That last part's been true for a lot of people. I don't know if Elm will see the same massive success, but when I compare what it felt like to discover Elm vs. what it felt like to discover Rails, I see a lot of similarities. First, both Elm and Rails represent very curated experiences with a very strong emphasis on being enjoyable to use. Second, that curation involved deep thinking, in each case, about the best way for the framework to do its job, which thinking came in each case to idiosyncratic and (in my opinion) superior conclusions.
Third, they both showed up in very similar environments. Rails had two main sources of competition: an over-ambitious, platform-y technology which was painfully boring and tedious to work with, and an overly simple alternative which encouraged you to write very hacky code once your project grew beyond a certain size. Angular 2 would be the equivalent to J2EE in this analogy, and obviously React, as a view-only technology which intermeshes presentation markup with application logic, would be the PHP.
OK, I apologize. I know Angular intermeshes markup and logic too, and I know both have insane ambitions of being platform-agnostic mega-/meta-frameworks, and indeed, Elm itself has you write your HTML as Elm functions, so it too blurs the line between logic and markup somewhat. But I needed a J2EE and a PHP, and Angular is definitely the over-engineered one.
Only time will tell if these two analogies hold, and indeed I'm a lot more confident in the Angular snark than the React snark. I could be wrong about both. I built a toy recently with React and enjoyed it a lot (but then again, PHP makes a ton of sense for really simple barely-dynamic pages). And certainly, Evan Czaplicki doesn't seem like a DHH to me at all, although I could totally see him as a Matz.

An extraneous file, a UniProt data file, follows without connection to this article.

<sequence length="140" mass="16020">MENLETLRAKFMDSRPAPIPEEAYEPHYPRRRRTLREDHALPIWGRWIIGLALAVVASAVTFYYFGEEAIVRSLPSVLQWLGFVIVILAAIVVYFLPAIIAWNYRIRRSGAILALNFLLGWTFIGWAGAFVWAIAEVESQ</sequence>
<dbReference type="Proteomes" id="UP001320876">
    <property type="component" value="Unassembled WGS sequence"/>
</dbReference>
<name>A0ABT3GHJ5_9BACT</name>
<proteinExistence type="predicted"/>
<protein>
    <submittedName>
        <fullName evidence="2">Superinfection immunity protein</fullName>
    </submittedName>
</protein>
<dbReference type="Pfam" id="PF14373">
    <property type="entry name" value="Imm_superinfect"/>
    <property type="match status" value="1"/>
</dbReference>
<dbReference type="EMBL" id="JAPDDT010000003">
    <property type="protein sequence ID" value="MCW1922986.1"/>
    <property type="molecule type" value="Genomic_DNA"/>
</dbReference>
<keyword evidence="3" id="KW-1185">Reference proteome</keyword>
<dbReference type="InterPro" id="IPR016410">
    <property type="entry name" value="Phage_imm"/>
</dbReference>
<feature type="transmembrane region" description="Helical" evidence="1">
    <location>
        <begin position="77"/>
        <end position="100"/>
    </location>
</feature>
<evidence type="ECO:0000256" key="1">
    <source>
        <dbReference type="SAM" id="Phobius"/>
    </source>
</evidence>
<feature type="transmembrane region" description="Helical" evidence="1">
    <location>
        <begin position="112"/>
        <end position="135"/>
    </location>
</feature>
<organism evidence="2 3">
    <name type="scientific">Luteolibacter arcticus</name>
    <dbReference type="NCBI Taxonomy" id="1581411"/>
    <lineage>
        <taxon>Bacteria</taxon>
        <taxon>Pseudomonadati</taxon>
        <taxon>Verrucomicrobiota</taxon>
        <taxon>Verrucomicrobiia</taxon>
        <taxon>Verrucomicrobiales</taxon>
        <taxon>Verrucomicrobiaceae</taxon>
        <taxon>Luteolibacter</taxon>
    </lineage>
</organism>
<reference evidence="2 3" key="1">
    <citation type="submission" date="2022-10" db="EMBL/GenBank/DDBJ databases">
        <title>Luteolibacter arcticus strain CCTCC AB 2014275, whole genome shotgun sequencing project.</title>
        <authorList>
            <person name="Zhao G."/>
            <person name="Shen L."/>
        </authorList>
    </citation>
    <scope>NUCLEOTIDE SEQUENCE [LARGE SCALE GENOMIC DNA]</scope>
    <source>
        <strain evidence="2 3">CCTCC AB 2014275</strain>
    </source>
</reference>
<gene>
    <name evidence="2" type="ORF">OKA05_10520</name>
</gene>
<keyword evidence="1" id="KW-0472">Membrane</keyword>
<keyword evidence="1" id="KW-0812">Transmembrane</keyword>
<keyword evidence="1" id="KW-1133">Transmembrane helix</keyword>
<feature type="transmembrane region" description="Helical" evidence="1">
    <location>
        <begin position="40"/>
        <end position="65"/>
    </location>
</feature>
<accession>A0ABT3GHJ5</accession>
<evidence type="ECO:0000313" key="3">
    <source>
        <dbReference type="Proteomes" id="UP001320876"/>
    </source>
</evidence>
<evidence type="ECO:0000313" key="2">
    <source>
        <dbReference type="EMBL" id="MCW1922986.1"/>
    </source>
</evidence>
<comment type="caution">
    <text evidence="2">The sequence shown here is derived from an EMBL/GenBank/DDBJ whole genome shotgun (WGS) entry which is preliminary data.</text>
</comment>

Still, one of the weirdest aspects of Rails's success has been a particular contrast: everybody steals ideas and vocabularies from Rails, but virtually no other project has said, "yes, Rails is right, programmer happiness should be a top priority." You can find migrations, REPLs, code generation, and "REST means CRUD" in every language now, but you won't find "programmer happiness is the top priority" in many other places.
I think this is partly because a lot of the old blog posts where DHH praised and imitated Kathy Sierra have vanished, so nobody remembers that making users happy is about making them awesome, and a framework which makes its users awesome is doing what a framework should do. It could be that the "look at me, I'm awesome!" vibe of early Rails devs was hard to take, so nobody did any serious thinking about it. It might even just be because it's hard for anybody to take DHH seriously in the first place when he has such an egregious straw man problem.
However, one way or another, DHH told everybody that programmer happiness is the secret to Rails's success, and everybody gathered around wondering "what's the secret to Rails's success?" and virtually nobody ever considered the possibility that when DHH said it was programmer happiness, he was telling the truth. And this confused me, and it continued to confuse me for a full decade, and then I found Elm.
I have absolutely no idea if Elm's focus on being fun to use comes from any awareness of Rails at all. But Elm's designed to be fun to use, and, as a consequence, it's fun to use. What a shock! And as it turns out, everything that makes Elm fun to use also makes it a good framework. It has a clean mental model. It doesn't throw mysterious, aggravating runtime errors. Its compiler errors are easy to understand, easy to correct, friendly, and so polite that its British users assume the language itself is British. It's fast as hell in development and production — pull up a Chrome timeline sometime and compare an Elm "hello world" with the festival of
document.writethat is an Om "hello world" — and it's basically awesome.
I think my new rule of thumb should be that all of my code should be fun to use. It worked for Rails, and it's working for Elm too.